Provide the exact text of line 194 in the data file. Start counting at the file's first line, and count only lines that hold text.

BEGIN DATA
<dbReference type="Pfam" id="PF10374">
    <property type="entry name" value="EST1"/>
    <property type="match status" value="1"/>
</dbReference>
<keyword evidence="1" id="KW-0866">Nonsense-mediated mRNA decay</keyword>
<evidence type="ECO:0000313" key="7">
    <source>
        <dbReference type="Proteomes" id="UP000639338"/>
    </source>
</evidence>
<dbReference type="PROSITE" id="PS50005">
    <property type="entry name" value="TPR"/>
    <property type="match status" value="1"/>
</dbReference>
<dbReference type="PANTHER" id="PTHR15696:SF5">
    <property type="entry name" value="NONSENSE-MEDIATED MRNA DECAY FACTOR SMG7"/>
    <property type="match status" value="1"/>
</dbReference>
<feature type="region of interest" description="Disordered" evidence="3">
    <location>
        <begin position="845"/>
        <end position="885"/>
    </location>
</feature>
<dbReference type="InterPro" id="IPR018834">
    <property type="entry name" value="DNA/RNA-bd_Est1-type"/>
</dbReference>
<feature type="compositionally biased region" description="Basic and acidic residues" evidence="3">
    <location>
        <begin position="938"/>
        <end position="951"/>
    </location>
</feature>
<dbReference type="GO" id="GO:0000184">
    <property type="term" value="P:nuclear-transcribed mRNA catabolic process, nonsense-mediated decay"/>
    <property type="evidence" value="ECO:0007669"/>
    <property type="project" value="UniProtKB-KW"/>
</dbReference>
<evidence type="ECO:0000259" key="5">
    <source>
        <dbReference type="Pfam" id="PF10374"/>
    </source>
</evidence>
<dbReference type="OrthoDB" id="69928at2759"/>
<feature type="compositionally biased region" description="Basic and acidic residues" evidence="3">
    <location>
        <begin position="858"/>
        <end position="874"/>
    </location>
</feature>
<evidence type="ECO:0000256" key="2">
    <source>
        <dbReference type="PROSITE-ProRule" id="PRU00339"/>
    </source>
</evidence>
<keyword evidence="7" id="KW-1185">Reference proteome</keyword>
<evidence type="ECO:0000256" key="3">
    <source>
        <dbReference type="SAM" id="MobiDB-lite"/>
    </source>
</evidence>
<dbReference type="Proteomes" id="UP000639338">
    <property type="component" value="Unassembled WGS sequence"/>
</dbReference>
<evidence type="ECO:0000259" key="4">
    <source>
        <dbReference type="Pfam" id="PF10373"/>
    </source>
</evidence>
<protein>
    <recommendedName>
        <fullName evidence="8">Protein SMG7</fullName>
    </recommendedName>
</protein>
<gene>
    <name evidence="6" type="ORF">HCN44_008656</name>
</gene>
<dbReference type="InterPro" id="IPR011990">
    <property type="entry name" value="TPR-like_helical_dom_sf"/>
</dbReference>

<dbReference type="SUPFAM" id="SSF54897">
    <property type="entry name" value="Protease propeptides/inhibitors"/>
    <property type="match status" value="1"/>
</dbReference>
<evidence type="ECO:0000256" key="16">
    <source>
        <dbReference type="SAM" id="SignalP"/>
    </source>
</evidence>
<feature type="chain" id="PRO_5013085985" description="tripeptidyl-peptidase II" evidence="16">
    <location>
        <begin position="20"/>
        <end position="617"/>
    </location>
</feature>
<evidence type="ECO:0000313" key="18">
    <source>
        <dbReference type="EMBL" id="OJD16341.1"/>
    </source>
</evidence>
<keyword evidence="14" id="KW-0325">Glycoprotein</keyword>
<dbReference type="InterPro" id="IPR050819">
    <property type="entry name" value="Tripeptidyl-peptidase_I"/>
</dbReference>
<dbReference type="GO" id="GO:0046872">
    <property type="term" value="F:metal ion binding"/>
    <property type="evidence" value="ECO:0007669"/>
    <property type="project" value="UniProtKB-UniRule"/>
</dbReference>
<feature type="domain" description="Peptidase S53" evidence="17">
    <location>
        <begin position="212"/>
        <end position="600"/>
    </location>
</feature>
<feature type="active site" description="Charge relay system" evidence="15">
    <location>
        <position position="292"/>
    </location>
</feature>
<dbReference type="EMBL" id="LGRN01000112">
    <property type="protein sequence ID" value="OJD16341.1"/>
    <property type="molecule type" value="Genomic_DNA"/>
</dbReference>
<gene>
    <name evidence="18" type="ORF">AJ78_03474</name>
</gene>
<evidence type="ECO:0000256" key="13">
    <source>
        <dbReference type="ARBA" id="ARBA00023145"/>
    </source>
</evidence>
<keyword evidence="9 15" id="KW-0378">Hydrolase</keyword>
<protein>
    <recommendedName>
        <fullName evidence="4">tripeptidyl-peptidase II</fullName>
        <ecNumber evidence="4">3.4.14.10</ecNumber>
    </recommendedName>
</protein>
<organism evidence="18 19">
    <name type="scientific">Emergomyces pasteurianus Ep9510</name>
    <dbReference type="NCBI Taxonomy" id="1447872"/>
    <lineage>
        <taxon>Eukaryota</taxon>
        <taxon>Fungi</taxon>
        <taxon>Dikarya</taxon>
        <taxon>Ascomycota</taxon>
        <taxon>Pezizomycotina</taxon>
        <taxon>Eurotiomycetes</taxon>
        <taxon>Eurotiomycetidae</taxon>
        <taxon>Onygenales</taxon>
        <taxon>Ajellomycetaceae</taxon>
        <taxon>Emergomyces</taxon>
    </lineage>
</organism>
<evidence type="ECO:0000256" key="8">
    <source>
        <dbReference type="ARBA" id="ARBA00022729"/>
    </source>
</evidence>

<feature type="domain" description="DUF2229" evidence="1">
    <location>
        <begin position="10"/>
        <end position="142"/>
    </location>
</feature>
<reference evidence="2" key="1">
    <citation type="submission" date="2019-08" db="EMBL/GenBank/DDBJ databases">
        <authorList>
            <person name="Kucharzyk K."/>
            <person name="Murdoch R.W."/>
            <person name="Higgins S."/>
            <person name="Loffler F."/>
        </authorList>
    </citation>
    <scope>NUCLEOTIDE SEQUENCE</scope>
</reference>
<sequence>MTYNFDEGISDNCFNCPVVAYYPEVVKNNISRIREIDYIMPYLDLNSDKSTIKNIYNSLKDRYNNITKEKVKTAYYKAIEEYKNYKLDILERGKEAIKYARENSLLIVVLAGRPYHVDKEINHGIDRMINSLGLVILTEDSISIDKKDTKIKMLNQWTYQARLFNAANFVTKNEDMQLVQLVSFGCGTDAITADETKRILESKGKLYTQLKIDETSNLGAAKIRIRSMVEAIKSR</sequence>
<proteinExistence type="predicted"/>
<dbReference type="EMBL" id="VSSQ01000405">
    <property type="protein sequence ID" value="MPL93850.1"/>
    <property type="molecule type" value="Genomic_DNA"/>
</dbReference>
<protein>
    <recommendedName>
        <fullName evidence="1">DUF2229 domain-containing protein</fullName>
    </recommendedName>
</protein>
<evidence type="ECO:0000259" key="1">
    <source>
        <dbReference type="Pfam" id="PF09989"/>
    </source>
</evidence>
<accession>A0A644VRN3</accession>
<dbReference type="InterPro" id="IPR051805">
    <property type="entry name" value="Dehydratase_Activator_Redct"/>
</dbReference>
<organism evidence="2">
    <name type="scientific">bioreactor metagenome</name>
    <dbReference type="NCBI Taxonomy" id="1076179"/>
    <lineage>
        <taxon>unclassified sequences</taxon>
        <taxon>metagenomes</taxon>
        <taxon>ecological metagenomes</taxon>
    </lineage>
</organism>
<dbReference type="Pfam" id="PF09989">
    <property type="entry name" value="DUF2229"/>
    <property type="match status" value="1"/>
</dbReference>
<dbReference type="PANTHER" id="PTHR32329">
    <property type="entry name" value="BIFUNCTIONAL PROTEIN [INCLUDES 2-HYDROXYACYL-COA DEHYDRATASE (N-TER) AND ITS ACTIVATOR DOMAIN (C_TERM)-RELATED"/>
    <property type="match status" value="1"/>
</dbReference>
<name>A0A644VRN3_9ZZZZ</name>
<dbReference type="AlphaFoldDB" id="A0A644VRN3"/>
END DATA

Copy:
<accession>A0A644VRN3</accession>